that by riie reproaches which it casts upon us we see the worst side of ourselves, and open our eyes to several blemishes and defects in our lives and conversations, which we should not have observed, without the help of such ill natured monitors.
In order likewise to come ata true knowledge of ourselves, we should consider on the other hand how far we may deserve the praises and approbations which the world bestow upon us: whether the actions they celebrate proceed from laudable and worthy motives; and how far we are really possessed of the virtues which gain us applause among those with whom we converse. Such a reflexion is absolutely necessary, if we consider how apt we are either to value or condemn ourselves by the opi-;
the good fruits ot
nions gf others, and to sacrisice the report of our own hearts to the judgment of the world.
in the next place, that we may not deceive ourselves in a point of so much importance, we should not lay too great a stress on any iuppofed virtues we possess that are of a double nature: And such we may esteem all those in which multitudes of men dissent from us, who are as good and wife as ourselves. We should always act with great cautiousness and circumspection in points, -where it is not impossible that we may be deceived. Intemperate zeal, bigotry and persecution for any party or opinion, how praise-worthy soever they may appear to .weak men cf our own principles, produce insinite calamities among mankind, and are highly criminal in their own nature; and yet how many persons eminent for piety suffer such monstrous and absurd principles of action to take root in their minds under the colour of virtues? For my own part, I must own I never yet knew any party sojust and reasonable, that a man could follow it in its height and violence, and at the fame time be innocent.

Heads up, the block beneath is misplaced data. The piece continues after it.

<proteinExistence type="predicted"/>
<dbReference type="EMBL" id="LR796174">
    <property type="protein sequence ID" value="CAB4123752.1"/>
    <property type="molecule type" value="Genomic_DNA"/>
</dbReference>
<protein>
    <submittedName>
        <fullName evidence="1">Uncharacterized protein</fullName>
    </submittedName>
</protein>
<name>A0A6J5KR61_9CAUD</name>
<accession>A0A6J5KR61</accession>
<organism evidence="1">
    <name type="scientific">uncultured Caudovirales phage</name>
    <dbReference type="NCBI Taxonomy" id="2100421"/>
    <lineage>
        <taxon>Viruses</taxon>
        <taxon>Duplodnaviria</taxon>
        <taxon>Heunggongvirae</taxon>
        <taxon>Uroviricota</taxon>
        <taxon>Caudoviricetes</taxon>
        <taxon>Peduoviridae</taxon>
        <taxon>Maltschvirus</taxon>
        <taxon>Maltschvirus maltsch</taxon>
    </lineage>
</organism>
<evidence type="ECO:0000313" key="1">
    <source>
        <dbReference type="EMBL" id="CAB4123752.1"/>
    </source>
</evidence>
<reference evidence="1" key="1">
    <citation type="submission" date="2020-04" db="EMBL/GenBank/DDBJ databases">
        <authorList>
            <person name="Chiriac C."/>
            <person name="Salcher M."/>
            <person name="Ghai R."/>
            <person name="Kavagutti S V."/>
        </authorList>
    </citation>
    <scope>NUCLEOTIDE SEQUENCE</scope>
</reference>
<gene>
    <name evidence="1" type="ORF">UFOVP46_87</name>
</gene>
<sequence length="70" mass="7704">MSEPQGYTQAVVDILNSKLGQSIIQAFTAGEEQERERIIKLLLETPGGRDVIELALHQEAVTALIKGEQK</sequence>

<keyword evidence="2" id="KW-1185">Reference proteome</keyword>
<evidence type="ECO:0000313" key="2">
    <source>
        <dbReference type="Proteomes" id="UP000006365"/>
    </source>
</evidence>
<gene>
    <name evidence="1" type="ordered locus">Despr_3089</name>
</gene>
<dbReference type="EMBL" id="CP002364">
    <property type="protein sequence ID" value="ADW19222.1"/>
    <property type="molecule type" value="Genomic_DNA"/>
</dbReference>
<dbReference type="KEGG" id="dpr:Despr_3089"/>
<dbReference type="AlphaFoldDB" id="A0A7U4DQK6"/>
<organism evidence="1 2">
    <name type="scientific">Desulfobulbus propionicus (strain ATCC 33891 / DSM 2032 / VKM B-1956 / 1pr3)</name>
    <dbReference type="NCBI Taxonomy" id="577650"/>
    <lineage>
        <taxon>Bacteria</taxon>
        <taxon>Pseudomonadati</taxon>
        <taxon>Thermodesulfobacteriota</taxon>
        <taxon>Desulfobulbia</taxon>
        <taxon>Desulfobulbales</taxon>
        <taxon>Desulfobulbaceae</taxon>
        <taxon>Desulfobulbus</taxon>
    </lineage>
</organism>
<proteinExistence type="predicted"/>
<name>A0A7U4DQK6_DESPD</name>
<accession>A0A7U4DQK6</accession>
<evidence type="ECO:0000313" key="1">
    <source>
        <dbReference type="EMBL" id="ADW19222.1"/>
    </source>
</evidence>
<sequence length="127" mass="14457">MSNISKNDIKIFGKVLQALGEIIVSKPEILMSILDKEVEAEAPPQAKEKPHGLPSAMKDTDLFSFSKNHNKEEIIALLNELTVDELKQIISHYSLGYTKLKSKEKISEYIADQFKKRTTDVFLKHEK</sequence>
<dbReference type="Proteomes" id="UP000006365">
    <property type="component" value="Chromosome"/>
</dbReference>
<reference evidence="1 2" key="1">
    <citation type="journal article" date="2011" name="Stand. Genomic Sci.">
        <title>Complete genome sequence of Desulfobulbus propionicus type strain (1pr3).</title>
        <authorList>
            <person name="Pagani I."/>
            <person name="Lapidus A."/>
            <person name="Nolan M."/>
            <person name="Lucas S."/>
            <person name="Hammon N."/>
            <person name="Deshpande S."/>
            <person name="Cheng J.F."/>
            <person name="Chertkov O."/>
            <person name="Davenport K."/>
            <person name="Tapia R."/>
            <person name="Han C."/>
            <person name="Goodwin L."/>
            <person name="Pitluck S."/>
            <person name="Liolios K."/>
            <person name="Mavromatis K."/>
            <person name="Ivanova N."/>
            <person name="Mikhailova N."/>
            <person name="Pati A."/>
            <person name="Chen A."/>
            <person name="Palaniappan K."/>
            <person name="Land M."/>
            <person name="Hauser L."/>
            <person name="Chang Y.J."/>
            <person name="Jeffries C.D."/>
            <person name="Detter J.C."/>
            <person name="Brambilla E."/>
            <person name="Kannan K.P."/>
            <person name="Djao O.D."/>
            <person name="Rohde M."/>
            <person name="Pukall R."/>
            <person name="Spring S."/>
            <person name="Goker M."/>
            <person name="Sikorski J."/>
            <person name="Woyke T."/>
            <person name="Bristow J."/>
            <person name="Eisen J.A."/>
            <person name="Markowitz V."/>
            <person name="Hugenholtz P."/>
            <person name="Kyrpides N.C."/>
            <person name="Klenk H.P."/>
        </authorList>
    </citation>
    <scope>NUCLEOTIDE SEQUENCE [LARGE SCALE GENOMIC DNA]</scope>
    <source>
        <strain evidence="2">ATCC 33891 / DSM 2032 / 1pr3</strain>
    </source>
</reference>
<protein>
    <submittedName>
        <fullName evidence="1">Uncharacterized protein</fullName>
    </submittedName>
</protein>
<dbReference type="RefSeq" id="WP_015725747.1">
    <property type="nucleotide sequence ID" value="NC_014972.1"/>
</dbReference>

VVe should likewise be very apprehensive of those actions which proceed from natural constitutions, favourite passions, particular education, or whatever promotes our worldly interest or advantage. In these and the like cases, a man's judgment is easily perverted, and a wrong bias hung upon his mind. These are the inlets of prejudice, the unguarded avenues of the mind, by which a thousand errors and secret faults sind admission, without being observed or taken notice of. A wise man will suspect those actions to which he is directed by something besides reason, and always apprehend some concealed evil in every resolution that is of a disputable nature, when it is consormable to his particular temper, his age, or way of life, or when it favours his pleasure or his prosit.
There is nothing of greater importance to us than thus diligently to sift our thoughts, and examine all these dark recesses of the mind, if we would establish our souls in such a solid and substantial virtue as will turn to account in that great day, when it must stand the test of insinite, wisdom and justice.
I shall conclude this essay with observing that the two kinds of hypocrisy I have here spoken of, namely that of deceiving the world, and that of imposing on ourselves, are touched with wonderful beauty in the hundred thirty ninth psalm. The folly of the sirst kind of hypocrisy Is there set forth by reflexions on God's omniscience and omnipresence, which are celebrated in as noble strains of poetry as any other I ever met with either sacred or profane. The other kind of hypocrisy, whereby a man deceives himself, is intimated in the two last verses where the psalmist addresses himself to the great searcher of hearts in that emphatical petition; Try me, O God, and seek the ground of my heart; prove me, and examine my thoughts. Look well if there be any way of wickedness in me, and lead me in the <way everlasting. L
N° 400 Monday, June 9.
Latet anguis in herba. Virg. Eel. 3. v. 93. There's a snake in the grass, [English Proverb.]
IT should, methinks, preserve modesty and its interests in the world, that the transgression of it always creates offence; and the very purposes of wantonness are defeated by a carriage which has in it so much boldness, as to intimate that fear and reluctance are quite extinguish'd in an object which would be otherwise desirable. It was said of a wit of the last age,
Sidney has that prevailing gentle art.
T he loosest wijhes to the chastest heart;
This prevailing gentle art was made up of complaisance, courtship, and artful consormity to the modesty 3 of